Tell us about yourself and what inspired you to start writing.
Before I even knew how to read or write, I began telling bedtime stories to myself when I was unable to fall asleep right away. My mother read to me regularly, and after I learned to read, I always had my nose in a book.
I liked writing because it allowed me to create a world where I was in control, my heroine acted nobly, and bad things happened to bad people. I had early encouragement from teachers, family, and friends. My favorite assignments in school involved creative writing.
Tell us about your books.
I’d completed four novels and abandoned countless others before I got a contract from Sunbury Press to publish my “first novel,” Going Home. It is a murder mystery inspired by my mother’s battle with Alzheimer’s disease, which prompted me to wonder what it would be like to interview a witness or a suspect who couldn’t rely on her memory. The story opens when the heroine goes home to check on her elderly mother and finds her hovered over the bludgeoned body of her caregiver, unable to provide a straight answer about what happened. The heroine must step into a caregiver role and remain in her hometown, dealing with baggage from her past, while trying to prove her mother’s innocence.
I also self-published an e-book about personal finance, Live Cheaply, Be Happy, Grow Wealthy.
How did you go about getting published?
Publishing my first novel was a long process. I began writing Going Home in 2003; it was 2013 before I finally got a contract, and 2014 by the time the book was released. It went through seven drafts. I pitched to both agents and small publishers that would look at unagented material. I paid $50 for a critique from an agent at a conference and he spent half of our 15-minute session on his cell phone making lunch plans. All he had to say to me was, “I didn’t like your heroine as much as I wanted to, but keep writing.”
The first draft was a cumbersome 100,000 words filled with backstory, flashbacks, interior dialogue, and the protagonist’s opinions about everything under the sun. I was lucky to find an excellent beta reader from my Sisters in Crime chapter. Her advice was to cut, cut, cut all the superfluous prose that didn’t advance the plot; what I had was a mystery, so focus on that.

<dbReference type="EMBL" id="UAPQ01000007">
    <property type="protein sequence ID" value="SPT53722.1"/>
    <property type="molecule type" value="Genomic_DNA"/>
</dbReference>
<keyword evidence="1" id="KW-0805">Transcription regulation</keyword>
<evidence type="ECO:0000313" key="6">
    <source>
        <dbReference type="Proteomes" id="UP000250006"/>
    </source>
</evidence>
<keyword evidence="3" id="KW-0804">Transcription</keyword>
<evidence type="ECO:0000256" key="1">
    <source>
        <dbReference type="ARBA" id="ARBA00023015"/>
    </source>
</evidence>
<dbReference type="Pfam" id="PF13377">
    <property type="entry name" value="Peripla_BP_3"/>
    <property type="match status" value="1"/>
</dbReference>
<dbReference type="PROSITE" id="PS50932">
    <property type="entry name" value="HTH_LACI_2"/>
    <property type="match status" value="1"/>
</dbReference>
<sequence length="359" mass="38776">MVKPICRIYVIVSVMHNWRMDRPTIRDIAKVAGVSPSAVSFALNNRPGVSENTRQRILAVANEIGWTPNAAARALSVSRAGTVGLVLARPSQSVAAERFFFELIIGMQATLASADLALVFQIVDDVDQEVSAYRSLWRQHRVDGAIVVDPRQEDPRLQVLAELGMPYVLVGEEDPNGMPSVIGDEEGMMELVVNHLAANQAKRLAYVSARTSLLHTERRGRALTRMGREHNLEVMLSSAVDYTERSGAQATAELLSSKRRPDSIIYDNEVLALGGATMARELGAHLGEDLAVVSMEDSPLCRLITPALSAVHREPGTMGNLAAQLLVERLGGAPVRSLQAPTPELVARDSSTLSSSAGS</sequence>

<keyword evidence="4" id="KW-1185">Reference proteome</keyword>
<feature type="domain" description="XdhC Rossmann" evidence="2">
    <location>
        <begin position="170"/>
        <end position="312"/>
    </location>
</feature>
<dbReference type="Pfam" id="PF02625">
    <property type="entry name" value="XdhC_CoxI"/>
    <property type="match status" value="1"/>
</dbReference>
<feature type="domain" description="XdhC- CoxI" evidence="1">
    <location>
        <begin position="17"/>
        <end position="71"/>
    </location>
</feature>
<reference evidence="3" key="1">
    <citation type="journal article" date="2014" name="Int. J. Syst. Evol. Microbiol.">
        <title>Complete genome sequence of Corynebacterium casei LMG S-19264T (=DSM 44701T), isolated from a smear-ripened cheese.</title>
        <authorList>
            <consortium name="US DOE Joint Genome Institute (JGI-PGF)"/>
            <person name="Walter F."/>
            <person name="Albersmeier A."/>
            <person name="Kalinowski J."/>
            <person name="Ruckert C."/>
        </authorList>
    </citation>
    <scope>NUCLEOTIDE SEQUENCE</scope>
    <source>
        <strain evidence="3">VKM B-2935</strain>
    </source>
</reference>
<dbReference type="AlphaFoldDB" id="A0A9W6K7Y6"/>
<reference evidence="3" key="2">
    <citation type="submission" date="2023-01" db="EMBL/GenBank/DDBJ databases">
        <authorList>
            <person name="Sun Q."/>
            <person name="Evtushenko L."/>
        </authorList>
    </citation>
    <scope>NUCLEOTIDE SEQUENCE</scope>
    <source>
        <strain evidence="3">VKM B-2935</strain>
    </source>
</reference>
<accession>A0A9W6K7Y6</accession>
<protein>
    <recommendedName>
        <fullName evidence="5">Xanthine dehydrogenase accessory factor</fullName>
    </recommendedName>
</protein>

Several drafts later, I had a lean, mean, 75,000-word mystery, but it was still getting rejected. One agent said she loved it, read the whole thing on an airplane. “But,” she said. “It’s not a mystery. It’s more about the relationship between mother and daughter. This needs to be a mainstream novel. Give it more layers, and take it up to about 100,000 words.” She said she’d look at it after I did the rewrite, but suggested I seek other opinions as well.
My manuscript never made it back to 100,000 words, but I managed to flesh it out to around 89,000. Since I hadn’t really done what she’d asked, I didn’t resubmit to that agent.
I had a small press ask for the full manuscript, and then I didn’t hear from them for six months. When I finally got in touch (at a new email address I’d happened to find online), the editor admitted she’d lost my manuscript before getting a chance to read it. (She still had the SASE.) She’d been afraid to ask me to re-send it, because she kept thinking it would turn up. She let me resubmit electronically, but then she ignored me again. After a few months, I followed up, and she said she’d decided to pass; she wasn’t interested in publishing fiction anymore. I had wasted almost a year with her, for nothing.